If two software solutions are directly coupled, the path via the IFC format or another data format is not necessary. No transfer file is created. The information is read directly from application A by means of the necessary APIs (Application Programming Interfaces, programmable interfaces) and native objects are then created immediately in application B. Since there is a risk of losing data with every data exchange, direct coupling has certain advantages because the two conversion steps of writing and reading the IFC file are no longer necessary. Only one conversion process, directly from software A to B, is necessary. Additionally, missing definition structures do not play a role in IFC format for direct couplings, and you do not have to worry how special objects can be described in the IFC format. The disadvantage of direct coupling is that it has to be programmed individually for each program pair, and providers cannot be switched easily. In the meantime, however, projects have also been realized in which engineering offices have written program interfaces that are tailored exactly to their own processes. The prerequisite for this is that the program pairs provide the APIs, and program documentation is available. These types of adapted interfaces offer a considerably higher degree of automation of the planning process at a manageable expense, and thus an enormous potential for saving time and costs, and avoiding errors. Furthermore, it is possible to construct depending on parameters, especially in the design phase.
Structural calculations are required in the design phase (performance phases 1 to 3) in order to optimize the design of the structural system and to specify section sizes. Usually, several drafts are considered and the architectural draft and structural design are coordinated with each other. Based on the structural design in the BIM software (architect, structural system), the structural components are transferred to the structural analysis software (RFEM, RSTAB) as a complete model or a partial model and calculated there. Possible changes from the structural analysis can affect the stiffening concept or cross-sections. The current state of the art is that changes can be exchanged digitally. For example, for the direct interface between RFEM and Autodesk Revit or Tekla Structures, it is possible to update changes to the section or to add newly added structural elements to the design model. Recent developments also make it possible to transfer reinforcement designs digitally (RF-CONCRETE add-on module) in the form of actual reinforcement (members and meshes). This creates the optimal prerequisites for quantity take-off and further detailed planning.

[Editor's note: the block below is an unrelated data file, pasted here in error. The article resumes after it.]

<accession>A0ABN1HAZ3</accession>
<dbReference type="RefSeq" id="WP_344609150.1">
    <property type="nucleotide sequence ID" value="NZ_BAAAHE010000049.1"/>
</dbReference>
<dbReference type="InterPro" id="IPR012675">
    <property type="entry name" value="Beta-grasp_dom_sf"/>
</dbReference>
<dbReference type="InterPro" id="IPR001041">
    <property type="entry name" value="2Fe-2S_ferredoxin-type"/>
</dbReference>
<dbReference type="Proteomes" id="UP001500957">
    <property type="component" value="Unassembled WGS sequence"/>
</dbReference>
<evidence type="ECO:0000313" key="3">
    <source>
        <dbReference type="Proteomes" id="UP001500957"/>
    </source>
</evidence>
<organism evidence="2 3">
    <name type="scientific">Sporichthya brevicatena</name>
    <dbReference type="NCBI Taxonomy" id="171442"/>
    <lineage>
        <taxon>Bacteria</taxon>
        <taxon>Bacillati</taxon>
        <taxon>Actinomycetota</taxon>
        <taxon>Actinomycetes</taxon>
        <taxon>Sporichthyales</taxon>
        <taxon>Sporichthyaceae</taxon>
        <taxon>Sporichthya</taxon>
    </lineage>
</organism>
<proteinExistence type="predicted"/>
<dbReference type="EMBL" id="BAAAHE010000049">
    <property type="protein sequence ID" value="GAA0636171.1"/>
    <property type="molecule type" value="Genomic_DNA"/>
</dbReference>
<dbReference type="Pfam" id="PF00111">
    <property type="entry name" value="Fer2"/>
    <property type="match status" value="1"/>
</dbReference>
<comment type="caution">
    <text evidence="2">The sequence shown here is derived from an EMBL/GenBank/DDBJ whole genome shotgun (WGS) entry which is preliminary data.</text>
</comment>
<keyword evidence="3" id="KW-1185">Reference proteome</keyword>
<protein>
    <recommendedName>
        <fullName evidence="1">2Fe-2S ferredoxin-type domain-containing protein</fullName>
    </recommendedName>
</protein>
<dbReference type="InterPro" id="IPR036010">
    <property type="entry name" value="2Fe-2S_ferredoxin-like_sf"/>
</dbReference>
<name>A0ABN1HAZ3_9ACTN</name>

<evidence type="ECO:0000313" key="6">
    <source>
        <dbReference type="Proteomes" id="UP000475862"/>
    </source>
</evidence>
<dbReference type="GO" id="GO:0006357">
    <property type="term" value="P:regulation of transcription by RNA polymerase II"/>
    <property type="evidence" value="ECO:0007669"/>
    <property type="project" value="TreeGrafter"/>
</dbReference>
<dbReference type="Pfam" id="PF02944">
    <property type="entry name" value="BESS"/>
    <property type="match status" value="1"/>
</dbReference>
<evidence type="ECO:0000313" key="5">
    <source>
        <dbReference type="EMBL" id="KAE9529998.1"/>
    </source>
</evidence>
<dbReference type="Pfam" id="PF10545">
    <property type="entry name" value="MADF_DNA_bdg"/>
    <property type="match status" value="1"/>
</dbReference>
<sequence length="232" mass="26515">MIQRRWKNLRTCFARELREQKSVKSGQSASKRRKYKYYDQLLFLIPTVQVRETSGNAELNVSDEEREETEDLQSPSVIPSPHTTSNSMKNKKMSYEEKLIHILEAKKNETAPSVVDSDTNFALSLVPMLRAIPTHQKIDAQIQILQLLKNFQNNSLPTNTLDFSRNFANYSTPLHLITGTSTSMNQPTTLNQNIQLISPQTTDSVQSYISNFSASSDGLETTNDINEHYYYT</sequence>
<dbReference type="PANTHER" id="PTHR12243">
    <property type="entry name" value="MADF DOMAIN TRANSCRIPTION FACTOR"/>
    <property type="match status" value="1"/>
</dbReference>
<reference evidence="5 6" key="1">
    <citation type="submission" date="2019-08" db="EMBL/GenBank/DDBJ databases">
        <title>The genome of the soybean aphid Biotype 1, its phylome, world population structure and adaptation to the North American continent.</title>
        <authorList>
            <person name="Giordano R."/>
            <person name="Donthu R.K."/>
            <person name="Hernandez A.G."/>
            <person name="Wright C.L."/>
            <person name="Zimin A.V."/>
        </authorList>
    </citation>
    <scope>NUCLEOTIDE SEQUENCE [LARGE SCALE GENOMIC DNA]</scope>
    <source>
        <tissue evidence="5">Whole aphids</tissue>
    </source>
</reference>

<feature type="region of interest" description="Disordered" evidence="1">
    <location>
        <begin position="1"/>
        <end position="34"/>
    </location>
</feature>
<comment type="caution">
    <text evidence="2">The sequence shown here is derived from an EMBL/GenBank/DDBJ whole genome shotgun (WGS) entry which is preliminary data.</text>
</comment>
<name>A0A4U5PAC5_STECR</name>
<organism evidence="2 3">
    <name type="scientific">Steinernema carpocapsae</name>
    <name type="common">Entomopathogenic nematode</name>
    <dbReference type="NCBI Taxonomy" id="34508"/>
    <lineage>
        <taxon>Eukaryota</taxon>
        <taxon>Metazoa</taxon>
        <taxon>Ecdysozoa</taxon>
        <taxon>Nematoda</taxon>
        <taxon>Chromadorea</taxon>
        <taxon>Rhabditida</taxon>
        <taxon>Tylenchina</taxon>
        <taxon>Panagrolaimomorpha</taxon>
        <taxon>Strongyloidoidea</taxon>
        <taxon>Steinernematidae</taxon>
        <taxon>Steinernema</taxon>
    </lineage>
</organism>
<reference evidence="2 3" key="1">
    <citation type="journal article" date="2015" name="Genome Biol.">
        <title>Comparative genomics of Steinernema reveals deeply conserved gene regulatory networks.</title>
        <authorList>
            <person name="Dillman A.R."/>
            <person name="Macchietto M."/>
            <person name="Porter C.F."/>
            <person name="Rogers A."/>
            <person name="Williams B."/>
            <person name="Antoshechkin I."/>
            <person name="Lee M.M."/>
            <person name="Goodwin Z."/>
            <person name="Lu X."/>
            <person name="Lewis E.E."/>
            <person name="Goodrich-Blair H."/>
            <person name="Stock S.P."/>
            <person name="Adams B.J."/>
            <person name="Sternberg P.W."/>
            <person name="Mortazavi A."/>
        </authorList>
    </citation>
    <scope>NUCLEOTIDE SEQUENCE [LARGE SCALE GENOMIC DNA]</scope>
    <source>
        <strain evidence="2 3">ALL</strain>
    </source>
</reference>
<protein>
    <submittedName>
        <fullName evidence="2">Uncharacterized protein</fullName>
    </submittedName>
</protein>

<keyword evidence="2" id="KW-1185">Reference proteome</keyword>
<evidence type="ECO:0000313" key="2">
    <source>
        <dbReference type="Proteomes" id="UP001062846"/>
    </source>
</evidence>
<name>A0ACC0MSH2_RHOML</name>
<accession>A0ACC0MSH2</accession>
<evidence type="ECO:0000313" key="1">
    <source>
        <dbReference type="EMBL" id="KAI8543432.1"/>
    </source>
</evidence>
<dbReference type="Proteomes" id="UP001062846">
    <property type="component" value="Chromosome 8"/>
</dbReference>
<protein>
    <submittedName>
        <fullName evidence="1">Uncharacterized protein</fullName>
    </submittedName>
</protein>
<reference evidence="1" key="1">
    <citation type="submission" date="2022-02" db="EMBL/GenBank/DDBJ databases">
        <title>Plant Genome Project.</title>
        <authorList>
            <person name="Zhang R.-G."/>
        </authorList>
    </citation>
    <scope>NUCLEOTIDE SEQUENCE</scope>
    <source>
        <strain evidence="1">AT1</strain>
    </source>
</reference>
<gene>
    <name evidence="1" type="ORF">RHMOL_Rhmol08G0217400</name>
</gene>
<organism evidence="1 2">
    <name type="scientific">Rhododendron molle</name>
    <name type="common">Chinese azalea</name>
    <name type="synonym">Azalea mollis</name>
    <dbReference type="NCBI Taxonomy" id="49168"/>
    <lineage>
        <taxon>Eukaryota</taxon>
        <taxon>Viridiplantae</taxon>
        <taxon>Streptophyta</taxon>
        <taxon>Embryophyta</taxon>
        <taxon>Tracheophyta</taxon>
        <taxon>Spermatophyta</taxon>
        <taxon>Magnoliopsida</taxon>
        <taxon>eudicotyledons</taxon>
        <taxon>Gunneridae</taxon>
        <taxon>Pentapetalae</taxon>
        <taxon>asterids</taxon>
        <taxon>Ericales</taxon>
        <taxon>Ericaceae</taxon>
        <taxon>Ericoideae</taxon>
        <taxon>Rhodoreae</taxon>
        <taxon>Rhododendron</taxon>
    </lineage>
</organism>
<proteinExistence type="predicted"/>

Merging Data from Structural Analysis and BIM Models
BIM stands for interdisciplinary coordination throughout all work phases. For an early assessment of the feasibility, or for the further processing of results in other companies or other service providers, it may be helpful to display or make available structural results in the BIM model (deformations, internal forces). Additionally, there is the option to combine the specific strengths of BIM software in planning with those of typical structural engineering software. It is thus possible to display items of a structural model in the BIM model or, depending on the application, directly generate reinforcement drawings based on the structural model. It is also possible to directly transfer the design results from the FEA program RFEM to Revit as 3D reinforcement.
Stay up to Date and Test it Yourself
By promoting digital planning methods, software companies are constantly offering new solutions and improvements. Therefore, it is important to get informed and to know the possible workflows. You can find all the important information about BIM from Dlubal Software at www.dlubal.com/BIM, offering technical articles, webinars, videos, and so on.
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BIM Scenario: Transferring Model from BIM Software to Structural Engineering Software, Update of Cross-Sections and Transfer of Calculation Results (Internal Forces) to BIM Model
IFC Coordination View Models in RFEM, Visualization and Selective Conversion into Native, Intelligent RFEM Object
Structural engineering software for finite element analysis (FEA) of planar and spatial structural systems consisting of plates, walls, shells, members (beams), solids, and contact elements
Structural engineering software for designing frame, beam, and truss structures, as well as performing linear and nonlinear calculations of internal forces, deformations, and support reactions